(1) General Introduction

Portion of a portrait of Alexander Hamilton

Alexander Hamilton

AFTER the disruptive experience of diverging philosophies concerning the role of federal government in our society, we are all called upon to deliberate anew the Constitution for the United States of America. The subject speaks to its own importance; comprehending in its consequences nothing less than the existence of the UNION, the safety and welfare of the parts of which it is composed, the fate of an empire in many respects the most interesting in the world. It has been frequently remarked that it has been reserved to the people of this country, by their conduct and example, to decide the important question: whether societies of men are really capable or not of establishing good government from reflection and choice, or whether they are forever destined to depend for their political constitutions on their passions and forces beyond their control. If there be any truth in the remark, the crisis at which we have arrived may, with propriety, be regarded as the era in which that decision is to be made; and a wrong election of the part we shall act may, in this view, deserve to be considered as the general misfortune of mankind.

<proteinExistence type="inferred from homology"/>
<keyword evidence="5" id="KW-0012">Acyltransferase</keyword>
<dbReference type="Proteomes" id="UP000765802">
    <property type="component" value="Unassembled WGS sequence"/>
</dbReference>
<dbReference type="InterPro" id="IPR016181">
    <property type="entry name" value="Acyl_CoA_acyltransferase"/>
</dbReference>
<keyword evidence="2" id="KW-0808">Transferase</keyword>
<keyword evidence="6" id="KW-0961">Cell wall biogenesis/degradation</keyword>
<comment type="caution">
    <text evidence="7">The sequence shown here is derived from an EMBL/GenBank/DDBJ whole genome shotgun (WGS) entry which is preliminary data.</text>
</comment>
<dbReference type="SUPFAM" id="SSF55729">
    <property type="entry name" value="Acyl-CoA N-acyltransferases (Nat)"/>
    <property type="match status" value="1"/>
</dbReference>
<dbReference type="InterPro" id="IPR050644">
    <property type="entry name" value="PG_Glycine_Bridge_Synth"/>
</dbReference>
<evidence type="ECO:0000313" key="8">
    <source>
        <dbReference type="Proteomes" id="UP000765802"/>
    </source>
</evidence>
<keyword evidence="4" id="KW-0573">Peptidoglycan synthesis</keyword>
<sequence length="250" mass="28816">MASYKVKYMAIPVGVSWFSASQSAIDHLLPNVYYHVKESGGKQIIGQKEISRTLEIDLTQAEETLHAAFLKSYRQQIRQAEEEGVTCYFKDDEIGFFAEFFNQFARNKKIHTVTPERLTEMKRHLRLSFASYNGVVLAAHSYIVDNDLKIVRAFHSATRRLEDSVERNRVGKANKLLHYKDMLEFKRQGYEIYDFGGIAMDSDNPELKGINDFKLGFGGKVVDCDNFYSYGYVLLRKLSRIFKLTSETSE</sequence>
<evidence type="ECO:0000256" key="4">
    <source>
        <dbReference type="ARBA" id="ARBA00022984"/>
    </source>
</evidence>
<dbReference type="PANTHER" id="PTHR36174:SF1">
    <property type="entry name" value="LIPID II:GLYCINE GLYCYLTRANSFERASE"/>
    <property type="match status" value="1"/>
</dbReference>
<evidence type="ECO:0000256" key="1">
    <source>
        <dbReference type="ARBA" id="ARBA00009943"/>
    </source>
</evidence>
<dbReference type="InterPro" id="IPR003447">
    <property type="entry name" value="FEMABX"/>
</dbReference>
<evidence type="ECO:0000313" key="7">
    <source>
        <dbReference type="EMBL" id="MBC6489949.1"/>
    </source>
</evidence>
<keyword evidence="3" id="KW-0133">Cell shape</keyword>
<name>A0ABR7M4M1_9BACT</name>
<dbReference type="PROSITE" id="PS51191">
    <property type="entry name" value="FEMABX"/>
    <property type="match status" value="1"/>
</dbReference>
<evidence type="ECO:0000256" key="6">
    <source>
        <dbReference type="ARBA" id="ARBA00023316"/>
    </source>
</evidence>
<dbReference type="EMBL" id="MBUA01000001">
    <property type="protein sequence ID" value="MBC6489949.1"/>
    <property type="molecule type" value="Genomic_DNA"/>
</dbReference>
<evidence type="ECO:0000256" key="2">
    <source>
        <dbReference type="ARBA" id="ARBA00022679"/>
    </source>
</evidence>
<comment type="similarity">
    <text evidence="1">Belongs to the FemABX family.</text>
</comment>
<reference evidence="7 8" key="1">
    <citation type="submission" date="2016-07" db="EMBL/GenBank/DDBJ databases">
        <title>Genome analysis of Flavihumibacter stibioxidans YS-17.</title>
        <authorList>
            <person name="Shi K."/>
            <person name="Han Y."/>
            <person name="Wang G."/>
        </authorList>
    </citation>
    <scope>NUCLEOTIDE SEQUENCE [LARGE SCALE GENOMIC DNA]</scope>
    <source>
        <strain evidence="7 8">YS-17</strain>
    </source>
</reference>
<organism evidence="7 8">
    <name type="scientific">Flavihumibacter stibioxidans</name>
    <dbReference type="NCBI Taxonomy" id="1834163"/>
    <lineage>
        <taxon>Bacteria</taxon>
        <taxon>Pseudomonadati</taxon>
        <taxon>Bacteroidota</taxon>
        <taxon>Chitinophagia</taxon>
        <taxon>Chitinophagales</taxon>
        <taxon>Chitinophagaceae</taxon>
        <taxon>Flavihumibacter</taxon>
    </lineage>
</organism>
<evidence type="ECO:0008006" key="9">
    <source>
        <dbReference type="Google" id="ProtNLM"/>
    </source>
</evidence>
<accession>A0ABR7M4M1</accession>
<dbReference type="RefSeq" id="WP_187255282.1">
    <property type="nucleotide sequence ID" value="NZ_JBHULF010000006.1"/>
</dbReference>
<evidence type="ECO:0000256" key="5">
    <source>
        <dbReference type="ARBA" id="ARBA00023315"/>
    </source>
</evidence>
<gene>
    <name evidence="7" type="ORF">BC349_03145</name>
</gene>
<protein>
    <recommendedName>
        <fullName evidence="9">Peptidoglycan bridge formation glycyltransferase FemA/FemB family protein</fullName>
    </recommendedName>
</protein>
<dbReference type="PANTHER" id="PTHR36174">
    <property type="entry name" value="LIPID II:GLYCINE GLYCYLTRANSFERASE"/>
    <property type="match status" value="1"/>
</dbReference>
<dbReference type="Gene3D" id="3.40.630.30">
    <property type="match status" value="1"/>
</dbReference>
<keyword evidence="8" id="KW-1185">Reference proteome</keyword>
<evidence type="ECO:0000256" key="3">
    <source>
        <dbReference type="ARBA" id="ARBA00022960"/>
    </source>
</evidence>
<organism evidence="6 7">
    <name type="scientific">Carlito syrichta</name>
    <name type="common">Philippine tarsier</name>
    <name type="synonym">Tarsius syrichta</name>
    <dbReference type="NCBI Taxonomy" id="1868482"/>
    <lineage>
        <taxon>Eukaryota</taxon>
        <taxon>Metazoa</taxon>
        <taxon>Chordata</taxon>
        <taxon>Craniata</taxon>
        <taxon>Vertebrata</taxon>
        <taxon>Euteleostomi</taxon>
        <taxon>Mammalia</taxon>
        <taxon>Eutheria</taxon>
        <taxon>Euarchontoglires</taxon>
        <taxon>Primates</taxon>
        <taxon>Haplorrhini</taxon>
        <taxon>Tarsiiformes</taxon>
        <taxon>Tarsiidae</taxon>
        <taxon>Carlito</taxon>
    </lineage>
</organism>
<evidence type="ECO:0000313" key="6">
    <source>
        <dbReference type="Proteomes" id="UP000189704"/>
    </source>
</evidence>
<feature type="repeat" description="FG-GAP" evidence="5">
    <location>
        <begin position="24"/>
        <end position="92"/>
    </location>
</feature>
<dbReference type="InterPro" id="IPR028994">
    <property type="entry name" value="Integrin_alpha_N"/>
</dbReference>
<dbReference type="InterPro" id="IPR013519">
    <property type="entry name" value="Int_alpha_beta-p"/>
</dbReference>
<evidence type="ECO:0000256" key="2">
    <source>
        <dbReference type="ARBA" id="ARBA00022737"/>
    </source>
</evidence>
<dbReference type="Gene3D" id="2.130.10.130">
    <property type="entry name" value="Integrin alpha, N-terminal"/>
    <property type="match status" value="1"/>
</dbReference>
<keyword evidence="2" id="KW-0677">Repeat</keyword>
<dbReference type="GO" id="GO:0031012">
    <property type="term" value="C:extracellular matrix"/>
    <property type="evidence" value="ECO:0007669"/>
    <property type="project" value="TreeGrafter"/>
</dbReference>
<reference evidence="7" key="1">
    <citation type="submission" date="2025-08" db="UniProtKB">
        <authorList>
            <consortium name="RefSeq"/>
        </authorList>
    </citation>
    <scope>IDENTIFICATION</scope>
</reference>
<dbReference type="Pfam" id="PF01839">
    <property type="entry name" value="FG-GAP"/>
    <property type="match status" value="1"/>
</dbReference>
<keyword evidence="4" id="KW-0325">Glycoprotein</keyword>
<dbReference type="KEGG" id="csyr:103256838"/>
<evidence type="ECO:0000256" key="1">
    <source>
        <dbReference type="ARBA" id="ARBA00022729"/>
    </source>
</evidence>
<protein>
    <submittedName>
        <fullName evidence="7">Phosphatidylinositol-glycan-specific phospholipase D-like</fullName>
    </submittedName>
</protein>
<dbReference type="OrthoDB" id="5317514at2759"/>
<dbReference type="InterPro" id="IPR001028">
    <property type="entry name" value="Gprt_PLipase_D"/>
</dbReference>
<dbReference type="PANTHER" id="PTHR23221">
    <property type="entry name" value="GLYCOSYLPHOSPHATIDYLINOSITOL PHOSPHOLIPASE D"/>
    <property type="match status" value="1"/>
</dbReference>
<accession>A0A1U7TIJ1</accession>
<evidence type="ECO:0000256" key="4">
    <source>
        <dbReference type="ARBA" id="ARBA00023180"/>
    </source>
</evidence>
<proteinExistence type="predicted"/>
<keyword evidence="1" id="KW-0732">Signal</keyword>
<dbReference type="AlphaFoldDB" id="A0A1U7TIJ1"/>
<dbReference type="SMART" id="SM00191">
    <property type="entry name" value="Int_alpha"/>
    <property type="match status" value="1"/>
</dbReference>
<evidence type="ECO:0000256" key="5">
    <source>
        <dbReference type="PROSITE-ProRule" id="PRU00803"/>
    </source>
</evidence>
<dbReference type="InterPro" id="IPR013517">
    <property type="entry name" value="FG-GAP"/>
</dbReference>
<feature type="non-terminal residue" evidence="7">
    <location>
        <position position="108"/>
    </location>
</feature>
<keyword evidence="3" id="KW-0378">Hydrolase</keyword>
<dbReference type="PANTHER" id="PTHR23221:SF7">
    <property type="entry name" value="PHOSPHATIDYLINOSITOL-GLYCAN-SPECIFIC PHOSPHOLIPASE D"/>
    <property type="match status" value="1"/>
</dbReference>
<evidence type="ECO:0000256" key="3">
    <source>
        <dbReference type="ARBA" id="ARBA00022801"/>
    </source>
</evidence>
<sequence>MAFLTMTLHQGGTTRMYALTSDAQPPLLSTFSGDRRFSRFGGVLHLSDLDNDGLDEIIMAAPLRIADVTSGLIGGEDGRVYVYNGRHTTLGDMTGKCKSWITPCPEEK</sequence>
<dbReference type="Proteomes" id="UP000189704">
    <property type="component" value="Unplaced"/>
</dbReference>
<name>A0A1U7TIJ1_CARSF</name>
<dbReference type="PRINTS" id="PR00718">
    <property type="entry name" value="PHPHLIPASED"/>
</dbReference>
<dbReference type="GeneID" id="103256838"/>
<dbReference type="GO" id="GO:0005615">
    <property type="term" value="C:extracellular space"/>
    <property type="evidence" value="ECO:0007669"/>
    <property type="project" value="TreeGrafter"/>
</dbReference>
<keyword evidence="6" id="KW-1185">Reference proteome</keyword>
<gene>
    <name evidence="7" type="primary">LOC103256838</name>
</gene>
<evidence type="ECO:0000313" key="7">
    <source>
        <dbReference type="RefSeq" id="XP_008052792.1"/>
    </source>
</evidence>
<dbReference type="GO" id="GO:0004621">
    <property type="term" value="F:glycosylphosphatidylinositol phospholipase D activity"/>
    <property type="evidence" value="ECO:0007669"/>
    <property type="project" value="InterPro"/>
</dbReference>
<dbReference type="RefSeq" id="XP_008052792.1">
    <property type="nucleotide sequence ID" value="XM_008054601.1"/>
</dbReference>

This idea will add the inducements of philanthropy to those of patriotism, to heighten the attentiveness, which all considerate and good men must feel for the event. Happy will it be if our choice should be directed by a judicious estimate of our true interests, unconfused and unbiased by considerations not connected with the public good. But this is a thing more ardently wished for than seriously expected. The subject offered to our deliberations affects too many particular interests, innovates upon too many local institutions, not to involve in its discussion a variety of objects foreign to its merits – and of views, passions and prejudices little favorable to the discovery of truth.

Among the most formidable of the obstacles which the new Constitution faces may readily be distinguishing the obvious interest of a certain class of men in every State to resist all changes which may hazard a reduction of the power, salary, and consequence of the offices they hold under the State establishments; and the perverted ambition of another class of men, who will either hope to aggrandize themselves by the confusions of their country, or will flatter themselves with fairer prospects of elevation from the subdivision of the empire into several partial confederacies than from its union under one government.